Editors’ note: 

This article is adapted from Mack Stiles’s forthcoming book Evangelism: How the Whole Church Speaks of Jesus (Crossway, 2014).

I was at High Pointe Baptist Church in Austin, Texas. The pastor, Juan, had asked me to do a seminar on developing a culture of evangelism. I talked and people asked questions. Then someone asked an elephant-in-the-room type of question: “Many Vietnamese are moving into the community around our church; what is the church going to do to reach out to them?”

On the one hand, this was a wonderful question. A member recognized that she had the privilege and responsibility to reach out with the gospel, and she saw an opportunity to do it. On the other hand, the way the question was phrased seemed to imply that reaching out was the responsibility of the church, not the person who noticed the opportunity.

But in a culture of evangelism the work is grassroots, not top-down. In a culture of evangelism, people understand that the main task of the church is to be the church; they understand that church, just being biblical church, is a witness in and of itself. The church supports and prays for outreach and evangelistic opportunities, but the church’s role is not primarily to run evangelistic programs. The members are sent out from the church to do evangelism, the church does not do evangelism.

I know this point may seem a bit picky, but it’s really important. If you don’t get this point right, you can subvert the church. We want church to be church, and members to be seeker friendly, not the other way around.

Here’s how I responded to the question at High Pointe: “It’s really not the best thing for ‘the church’ to set up programs for Vietnamese outreach, but rather for you to think how you can reach out. So I would recommend you learn something about the Vietnamese culture, maybe by learning some greetings in Vietnamese, trying their food, and learning about the struggles they face living in the majority culture. Reach out and invite the friends you make to come with you to your homes, a small-group Bible study, or church. Then, perhaps, some of you should even think of moving into the Vietnamese community with the purpose of commending the gospel among that community.”

In return I saw from the faces in the room many blank stares and great relief on the face of Pastor Juan, who was grateful that I had not just singlehandedly set up an outreach program for him to run.

That’s a sketch of a culture of evangelism at work. I know it’s a bit radical—and I didn’t even suggest they enroll their kids in the local school with the Vietnamese kids.

What Is a Culture of Evangelism?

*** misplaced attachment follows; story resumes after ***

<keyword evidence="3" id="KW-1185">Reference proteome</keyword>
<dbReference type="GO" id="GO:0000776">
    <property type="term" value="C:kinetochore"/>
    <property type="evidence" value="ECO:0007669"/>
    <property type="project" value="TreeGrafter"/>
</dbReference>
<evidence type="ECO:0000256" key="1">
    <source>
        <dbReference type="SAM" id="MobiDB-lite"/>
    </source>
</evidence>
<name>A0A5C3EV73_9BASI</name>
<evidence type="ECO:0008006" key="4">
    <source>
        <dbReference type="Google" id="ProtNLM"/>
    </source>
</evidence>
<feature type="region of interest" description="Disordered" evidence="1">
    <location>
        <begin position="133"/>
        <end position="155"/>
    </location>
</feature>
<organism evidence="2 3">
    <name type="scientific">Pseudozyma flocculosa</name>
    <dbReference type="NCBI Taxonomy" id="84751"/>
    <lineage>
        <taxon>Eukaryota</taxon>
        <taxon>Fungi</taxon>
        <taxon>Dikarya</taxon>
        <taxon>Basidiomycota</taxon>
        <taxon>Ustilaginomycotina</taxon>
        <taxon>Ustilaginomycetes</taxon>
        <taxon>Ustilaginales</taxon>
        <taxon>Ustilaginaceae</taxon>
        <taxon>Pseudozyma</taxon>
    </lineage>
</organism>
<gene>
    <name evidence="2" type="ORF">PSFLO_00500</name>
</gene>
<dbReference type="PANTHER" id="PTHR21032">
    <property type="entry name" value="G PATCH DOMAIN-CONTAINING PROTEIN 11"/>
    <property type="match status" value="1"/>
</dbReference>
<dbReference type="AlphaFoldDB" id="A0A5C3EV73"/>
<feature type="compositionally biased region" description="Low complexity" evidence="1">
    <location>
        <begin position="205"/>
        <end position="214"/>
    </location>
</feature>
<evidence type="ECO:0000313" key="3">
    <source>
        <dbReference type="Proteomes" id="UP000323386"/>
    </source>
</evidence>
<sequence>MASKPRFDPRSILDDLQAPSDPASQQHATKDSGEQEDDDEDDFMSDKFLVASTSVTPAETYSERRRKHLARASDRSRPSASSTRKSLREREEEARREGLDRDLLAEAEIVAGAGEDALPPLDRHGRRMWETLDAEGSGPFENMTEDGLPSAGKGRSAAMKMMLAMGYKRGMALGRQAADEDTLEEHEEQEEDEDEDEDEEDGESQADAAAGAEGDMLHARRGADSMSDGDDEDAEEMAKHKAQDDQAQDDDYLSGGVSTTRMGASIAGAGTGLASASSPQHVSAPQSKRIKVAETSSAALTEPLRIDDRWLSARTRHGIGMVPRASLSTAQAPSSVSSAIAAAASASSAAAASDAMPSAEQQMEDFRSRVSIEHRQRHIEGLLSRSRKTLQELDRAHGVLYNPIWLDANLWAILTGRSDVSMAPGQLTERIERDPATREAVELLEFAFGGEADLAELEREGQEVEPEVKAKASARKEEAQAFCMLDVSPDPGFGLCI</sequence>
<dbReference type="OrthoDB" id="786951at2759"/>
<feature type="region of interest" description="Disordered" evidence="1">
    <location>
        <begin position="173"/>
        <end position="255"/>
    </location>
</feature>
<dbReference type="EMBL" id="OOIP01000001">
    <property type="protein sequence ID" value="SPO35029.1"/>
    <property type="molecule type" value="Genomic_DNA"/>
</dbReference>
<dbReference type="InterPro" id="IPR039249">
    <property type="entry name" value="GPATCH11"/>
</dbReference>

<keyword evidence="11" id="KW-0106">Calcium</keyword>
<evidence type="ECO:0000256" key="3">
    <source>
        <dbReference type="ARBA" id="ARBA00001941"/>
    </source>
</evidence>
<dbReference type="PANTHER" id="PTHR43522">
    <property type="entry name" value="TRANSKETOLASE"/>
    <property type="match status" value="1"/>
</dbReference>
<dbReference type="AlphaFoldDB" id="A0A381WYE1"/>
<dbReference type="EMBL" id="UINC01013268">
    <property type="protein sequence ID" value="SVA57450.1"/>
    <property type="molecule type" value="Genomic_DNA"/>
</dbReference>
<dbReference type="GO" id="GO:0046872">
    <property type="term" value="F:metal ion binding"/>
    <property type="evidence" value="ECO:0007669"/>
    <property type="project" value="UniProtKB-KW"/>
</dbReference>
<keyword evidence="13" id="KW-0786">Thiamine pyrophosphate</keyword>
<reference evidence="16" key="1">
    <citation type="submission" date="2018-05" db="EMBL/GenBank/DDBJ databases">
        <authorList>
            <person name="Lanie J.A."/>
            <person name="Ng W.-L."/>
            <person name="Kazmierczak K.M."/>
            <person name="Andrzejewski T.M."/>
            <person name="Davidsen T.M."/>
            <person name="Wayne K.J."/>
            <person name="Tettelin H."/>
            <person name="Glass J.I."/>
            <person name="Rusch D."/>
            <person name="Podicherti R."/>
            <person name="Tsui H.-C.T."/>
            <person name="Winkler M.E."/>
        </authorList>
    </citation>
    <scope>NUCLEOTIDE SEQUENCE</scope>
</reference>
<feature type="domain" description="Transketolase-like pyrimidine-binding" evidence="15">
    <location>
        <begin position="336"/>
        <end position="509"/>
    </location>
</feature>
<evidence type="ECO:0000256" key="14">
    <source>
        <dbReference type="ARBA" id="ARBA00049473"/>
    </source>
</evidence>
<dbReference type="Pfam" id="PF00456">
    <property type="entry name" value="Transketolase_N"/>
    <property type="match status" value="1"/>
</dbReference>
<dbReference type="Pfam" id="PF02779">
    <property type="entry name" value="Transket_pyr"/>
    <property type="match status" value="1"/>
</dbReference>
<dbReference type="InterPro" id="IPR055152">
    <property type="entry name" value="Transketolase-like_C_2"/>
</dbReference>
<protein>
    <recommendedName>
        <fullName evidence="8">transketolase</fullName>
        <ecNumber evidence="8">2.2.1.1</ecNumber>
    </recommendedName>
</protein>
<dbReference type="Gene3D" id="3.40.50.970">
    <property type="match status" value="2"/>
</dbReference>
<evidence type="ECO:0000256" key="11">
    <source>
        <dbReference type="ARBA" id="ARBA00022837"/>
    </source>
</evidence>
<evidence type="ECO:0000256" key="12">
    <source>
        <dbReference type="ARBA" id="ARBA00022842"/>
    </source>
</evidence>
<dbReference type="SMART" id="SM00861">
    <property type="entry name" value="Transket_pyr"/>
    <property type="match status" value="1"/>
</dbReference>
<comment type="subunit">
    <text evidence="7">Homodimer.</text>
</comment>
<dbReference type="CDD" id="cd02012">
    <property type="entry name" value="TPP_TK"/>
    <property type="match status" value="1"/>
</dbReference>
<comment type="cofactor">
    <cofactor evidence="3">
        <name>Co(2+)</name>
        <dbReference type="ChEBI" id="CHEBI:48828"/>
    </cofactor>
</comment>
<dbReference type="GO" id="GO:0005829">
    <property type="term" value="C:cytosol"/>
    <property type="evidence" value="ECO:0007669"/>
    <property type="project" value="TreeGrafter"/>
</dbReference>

Most church leaders understand intuitively what I mean by a culture of evangelism. They, too, long for their churches to be loving communities committed to sharing the gospel as part of an ongoing way of life, not the occasional evangelistic raid. But how do we get there?

Slay the programs and program thinking.

Programs are the leeches that suck the life out of evangelism. When you take a cold, hard look at programs, things just don’t add up. Consider that when people younger than 21 (when most people come to faith) were asked how they came to be born again, only 1 percent said it was through TV or other media, while a whopping 43 percent said they came to faith through a friend or family member. Just think of the cost comparison between a cup of coffee and TV programming. Moms lead more people to Jesus than do programs.

Oddly, it seems evangelistic programs do other things better than evangelism: they produce community among Christians who take part in them, they encourage believers to take a stand for Christ, and they can enable churches to break into new places of ministry. Those are good things, but they don’t do much for evangelism. Still, we seem to have an insatiable hunger for programs to accomplish evangelism. Why? Programs are like sugar—tasty, even addictive. However, it takes away a desire for more healthy food. Though it provides a quick burst of energy, over time it makes you flabby, and a steady diet will kill you.

Make sure you exhibit the gospel in all you do in your church or fellowship. Use what’s there!

Have you ever thought of how many biblical instructions God has built into the fabric of the church that, if done correctly, proclaim the gospel?

In pursuing a healthy culture of evangelism, we don’t remake the church for evangelism. Instead, we allow the things that God has already built into the church to proclaim the gospel. Jesus did not forget the gospel when he built the church.